Social worker navigates tricky issues in 'Luna Gale'
by Judy Richter, September 10, 2017
The infant at the center of Rebecca Gilman’s “Luna Gale” is the daughter of meth-addled teenagers who love her but don’t properly care for her.
In the Bay Area premiere presented by Aurora Theatre Company, she comes to the attention of a social worker when she’s so ill that her parents take her to the emergency room in their hometown of Cedar Rapids, Iowa.
As they wait, the mother, Karlie (Alix Cuadra) is uptight and fidgety, scarfing Skittles, while the father, Peter (Devin S. O’Brien) is almost comatose. That’s when the social worker, Caroline (Jamie Jones), meets them.
Karlie’s divorced mother, Cindy (Laura Jane Bailey), a nursing assistant, wants to care for Luna and seems like a logical choice. However, Caroline is besieged by doubts when Cindy implies that she wants to adopt and indoctrinate the baby in her evangelical Christian beliefs.
Karlie and Peter work toward getting off drugs, but they adamantly oppose Cindy’s effort to take away their parental rights and adopt Luna Gale.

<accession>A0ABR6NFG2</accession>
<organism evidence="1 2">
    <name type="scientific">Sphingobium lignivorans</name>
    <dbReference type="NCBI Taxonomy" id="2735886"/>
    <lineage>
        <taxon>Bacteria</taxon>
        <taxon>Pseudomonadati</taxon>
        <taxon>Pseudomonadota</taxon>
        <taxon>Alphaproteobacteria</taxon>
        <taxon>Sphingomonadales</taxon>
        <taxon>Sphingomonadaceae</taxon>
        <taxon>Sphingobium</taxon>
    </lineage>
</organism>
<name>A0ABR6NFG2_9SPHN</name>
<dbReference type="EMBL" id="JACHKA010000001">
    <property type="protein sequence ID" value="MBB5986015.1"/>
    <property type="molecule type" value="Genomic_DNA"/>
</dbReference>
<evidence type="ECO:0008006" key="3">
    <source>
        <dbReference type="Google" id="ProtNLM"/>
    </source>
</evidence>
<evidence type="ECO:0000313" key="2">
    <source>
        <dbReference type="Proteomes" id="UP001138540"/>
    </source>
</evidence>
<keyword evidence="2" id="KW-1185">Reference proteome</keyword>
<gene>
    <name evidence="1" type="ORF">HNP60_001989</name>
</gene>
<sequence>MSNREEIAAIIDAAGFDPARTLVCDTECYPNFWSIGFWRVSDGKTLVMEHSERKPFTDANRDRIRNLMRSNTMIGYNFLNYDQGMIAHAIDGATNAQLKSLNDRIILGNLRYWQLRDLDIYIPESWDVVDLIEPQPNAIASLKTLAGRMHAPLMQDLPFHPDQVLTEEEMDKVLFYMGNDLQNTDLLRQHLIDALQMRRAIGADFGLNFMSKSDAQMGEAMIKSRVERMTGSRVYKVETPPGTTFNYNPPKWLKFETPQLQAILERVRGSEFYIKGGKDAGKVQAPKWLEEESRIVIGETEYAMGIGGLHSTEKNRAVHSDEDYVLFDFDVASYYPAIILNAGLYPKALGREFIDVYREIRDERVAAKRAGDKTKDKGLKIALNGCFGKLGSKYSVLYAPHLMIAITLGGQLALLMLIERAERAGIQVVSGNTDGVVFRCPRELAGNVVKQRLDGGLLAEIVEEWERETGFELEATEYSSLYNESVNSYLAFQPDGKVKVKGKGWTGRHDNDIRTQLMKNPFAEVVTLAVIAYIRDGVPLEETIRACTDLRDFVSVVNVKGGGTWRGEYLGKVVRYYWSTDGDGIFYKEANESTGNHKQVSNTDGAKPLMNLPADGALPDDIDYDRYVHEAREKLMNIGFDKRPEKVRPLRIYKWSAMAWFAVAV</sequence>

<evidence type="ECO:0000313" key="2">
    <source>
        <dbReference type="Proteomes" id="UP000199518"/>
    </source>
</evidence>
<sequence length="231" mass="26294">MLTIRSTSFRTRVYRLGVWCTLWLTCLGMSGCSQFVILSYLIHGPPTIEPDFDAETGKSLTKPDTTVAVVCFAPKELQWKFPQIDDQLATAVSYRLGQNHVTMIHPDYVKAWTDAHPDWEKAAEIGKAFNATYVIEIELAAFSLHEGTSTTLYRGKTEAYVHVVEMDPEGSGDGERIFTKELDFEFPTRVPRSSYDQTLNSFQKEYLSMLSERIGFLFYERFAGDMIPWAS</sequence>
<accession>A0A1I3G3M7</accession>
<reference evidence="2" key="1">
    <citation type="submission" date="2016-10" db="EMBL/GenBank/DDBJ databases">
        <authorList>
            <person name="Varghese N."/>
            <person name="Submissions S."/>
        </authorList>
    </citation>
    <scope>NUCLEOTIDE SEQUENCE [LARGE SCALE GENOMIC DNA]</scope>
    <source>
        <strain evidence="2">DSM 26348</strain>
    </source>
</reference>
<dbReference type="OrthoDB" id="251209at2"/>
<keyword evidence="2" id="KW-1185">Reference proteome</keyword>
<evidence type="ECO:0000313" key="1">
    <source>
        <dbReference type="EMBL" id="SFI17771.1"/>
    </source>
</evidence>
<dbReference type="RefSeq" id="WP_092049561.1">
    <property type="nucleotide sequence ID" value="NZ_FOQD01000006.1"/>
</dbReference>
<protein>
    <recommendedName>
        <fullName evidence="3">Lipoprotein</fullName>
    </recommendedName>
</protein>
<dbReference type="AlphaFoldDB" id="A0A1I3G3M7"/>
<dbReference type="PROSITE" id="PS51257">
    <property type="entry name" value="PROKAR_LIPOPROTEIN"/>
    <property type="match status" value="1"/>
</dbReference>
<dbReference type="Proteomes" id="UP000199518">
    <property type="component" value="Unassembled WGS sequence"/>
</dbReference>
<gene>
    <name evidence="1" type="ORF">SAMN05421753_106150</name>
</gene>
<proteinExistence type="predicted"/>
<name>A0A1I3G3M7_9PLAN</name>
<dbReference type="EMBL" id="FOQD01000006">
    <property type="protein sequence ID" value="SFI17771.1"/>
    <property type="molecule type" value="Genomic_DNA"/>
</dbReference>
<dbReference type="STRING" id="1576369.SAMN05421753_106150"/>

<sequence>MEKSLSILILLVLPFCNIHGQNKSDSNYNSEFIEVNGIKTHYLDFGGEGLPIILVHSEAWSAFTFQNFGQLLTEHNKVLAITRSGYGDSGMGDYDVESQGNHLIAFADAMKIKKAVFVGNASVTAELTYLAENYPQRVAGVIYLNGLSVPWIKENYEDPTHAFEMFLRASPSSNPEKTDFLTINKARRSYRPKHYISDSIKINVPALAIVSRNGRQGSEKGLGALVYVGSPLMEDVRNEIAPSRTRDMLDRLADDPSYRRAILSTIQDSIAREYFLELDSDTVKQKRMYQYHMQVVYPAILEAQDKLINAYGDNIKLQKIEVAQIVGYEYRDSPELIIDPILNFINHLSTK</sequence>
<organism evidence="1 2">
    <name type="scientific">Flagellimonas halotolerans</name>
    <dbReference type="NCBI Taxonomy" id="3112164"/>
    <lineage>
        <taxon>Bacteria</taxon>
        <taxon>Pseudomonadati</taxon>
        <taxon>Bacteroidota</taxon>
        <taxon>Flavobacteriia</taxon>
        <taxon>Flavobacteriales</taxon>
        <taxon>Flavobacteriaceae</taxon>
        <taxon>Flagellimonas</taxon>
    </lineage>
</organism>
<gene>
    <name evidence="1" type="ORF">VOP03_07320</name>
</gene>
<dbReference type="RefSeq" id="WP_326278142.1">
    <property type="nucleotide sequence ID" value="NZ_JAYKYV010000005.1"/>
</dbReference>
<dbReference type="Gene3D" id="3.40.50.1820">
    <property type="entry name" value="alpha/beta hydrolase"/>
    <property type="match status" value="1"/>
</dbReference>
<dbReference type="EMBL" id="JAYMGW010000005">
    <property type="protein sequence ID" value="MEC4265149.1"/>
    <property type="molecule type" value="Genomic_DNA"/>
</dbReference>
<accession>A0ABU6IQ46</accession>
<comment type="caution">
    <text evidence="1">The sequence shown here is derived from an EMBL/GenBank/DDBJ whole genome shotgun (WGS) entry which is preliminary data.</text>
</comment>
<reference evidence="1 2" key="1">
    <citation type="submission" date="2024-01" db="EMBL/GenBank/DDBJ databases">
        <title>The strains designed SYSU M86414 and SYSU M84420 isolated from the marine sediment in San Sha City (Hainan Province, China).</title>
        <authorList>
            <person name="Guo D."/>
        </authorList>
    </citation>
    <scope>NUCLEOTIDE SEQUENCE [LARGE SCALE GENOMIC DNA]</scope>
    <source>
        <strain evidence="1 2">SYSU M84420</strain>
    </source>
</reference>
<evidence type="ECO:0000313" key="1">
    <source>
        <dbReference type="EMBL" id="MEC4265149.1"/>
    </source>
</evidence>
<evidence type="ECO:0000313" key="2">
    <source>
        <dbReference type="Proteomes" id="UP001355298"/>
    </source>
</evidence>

Cindy’s minister, the smarmy Pastor Jay (Kevin Kemp), supports her efforts, as does Caroline’s bureaucratic young boss, Cliff (Joshua Marx).
Caroline does her best to act in Luna Gale’s best interests, but she’s influenced by her own biases and hampered by an overwhelming work load worsened by budget cuts.
Playwright Gilman leavens the first act with some humorous lines, but the second act has some harrowing scenes as more is learned about Caroline’s past and the event that caused Karlie to go astray and despise her mother starting when she was 15.
A subplot involves one of Caroline’s clients, Lourdes (Jennifer Vega), who has aged out of the foster care system at age 18 and goes to college. Things don’t turn out well for her.
There’s more hope for Luna Gale as the play ends.
Director Tom Ross ably steers the actors through their characters’ emotional mine fields, resulting in an absorbing, riveting drama. Jones is especially noteworthy as Caroline reacts to events and revelations that make her job more burdensome.
Kate Boyd’s functional two-level set is complemented by Kurt Landisman’s lighting, Cliff Caruthers’ sound and Callie Floor’s costumes.
Running about two hours with one intermission, the well written “Luna Gale” will continue through Oct. 1 at Aurora Theatre Company, 2081 Addison St., Berkeley. For tickets and information, call (510) 843-4822 or visit www.auroratheatre.org.